At first, nothing happened. I contained, I restructured my thoughts, I tried meditating, I ate healthier, I accepted (to the best of my ability) my symptoms, I redirected my attention outward instead of inward..... and after a month or so nothing happened. Again, I thought I was just a particularly broken person, and cue my spiral into even deeper panic.

Then, I came across one of Jim's Skype calls (can't remember the episode) where he mentioned how important it is to be patient with recovery and that it could take up to two years for symptoms to settle down. That was possibly the most important lesson I needed to take on board, and one that I think is often overlooked by us who have fallen into hyperstimulation. We want so badly for our situation to change as fast as possible. But the inconvenient truth is that the nervous system takes it's time to heal...quite a bit of time.

So, I went back to my recovery strategies (nothing special, just everything outlined in the chapters) and every time my mind would serve up the fearful thoughts (e.g., "I don't feel any better today, what if I can't recover?" or "I was feeling slightly better yesterday and today I feel worst than ever! I must be doing something wrong!") I would, sometimes out loud, reassure myself, "Remember, recovery takes a long time. It's just the anxiety talking," and I would try my best to just let those thoughts and symptoms do what they wish but I would not get involved with them.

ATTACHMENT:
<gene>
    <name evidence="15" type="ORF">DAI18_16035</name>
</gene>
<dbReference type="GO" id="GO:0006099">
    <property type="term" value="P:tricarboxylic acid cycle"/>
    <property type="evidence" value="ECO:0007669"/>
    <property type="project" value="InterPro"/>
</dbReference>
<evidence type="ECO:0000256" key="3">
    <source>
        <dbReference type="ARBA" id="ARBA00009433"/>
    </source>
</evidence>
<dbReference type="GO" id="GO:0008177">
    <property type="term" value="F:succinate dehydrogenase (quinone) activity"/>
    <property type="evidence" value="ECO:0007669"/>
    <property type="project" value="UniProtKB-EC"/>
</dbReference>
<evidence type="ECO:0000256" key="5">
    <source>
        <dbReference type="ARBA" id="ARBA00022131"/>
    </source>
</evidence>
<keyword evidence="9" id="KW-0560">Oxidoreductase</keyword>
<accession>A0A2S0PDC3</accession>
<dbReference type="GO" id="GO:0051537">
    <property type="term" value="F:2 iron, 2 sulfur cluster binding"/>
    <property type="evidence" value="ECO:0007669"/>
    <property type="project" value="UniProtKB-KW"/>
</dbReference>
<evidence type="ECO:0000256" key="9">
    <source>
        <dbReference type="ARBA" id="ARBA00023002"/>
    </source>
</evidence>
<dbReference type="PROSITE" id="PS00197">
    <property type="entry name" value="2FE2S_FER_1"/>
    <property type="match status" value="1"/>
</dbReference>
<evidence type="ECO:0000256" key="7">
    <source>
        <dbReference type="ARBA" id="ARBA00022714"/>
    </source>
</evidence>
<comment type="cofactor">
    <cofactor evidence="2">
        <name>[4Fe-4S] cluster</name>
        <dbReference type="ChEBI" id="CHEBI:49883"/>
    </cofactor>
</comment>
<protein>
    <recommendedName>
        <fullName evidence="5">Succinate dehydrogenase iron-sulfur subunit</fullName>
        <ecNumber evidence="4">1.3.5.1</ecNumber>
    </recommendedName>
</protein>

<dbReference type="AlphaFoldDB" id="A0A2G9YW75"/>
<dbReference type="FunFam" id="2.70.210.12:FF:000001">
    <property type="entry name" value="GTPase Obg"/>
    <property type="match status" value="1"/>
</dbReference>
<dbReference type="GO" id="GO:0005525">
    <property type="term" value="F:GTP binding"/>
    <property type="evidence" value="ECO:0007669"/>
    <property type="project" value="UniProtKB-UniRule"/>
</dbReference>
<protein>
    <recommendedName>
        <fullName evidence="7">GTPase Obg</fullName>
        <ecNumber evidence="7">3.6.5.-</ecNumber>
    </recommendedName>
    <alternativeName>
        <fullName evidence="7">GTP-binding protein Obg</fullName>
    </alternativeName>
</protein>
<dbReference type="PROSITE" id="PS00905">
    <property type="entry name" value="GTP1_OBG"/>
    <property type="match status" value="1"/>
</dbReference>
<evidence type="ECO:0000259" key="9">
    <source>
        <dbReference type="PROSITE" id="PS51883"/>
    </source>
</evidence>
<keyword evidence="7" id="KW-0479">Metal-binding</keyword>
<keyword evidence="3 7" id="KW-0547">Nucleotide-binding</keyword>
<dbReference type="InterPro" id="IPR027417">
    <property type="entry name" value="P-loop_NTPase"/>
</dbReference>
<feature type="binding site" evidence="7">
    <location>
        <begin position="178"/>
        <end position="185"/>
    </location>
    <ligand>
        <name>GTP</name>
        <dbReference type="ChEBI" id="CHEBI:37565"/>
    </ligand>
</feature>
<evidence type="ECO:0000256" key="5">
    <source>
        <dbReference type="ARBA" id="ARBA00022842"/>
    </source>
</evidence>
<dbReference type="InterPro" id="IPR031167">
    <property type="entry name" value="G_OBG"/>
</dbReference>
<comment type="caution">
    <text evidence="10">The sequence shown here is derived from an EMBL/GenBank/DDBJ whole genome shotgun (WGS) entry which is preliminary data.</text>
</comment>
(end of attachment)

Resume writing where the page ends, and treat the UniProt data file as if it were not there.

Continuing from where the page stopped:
It is VITAL not to try and suppress these thoughts (even though you instinctively will at first). Suppressing them or running away from them will just make them come back stronger and more frequently. Running or hiding from or suppressing your symptoms is telling your own limbic system and other brain structures that you are scared of them, and so more stress and symptoms will arise. One crucial part of recovery is to lose this symptom > fear > symptom.. cycle. So, just let your symptoms float around you and try as best as possible to carry on with your life while they're temporarily there.

 After months and months of doing this, my symptoms were slowly settling down, and I was becoming less and less afraid of them. I knew it was now time to begin working on my Level Two recovery: the underlying factors.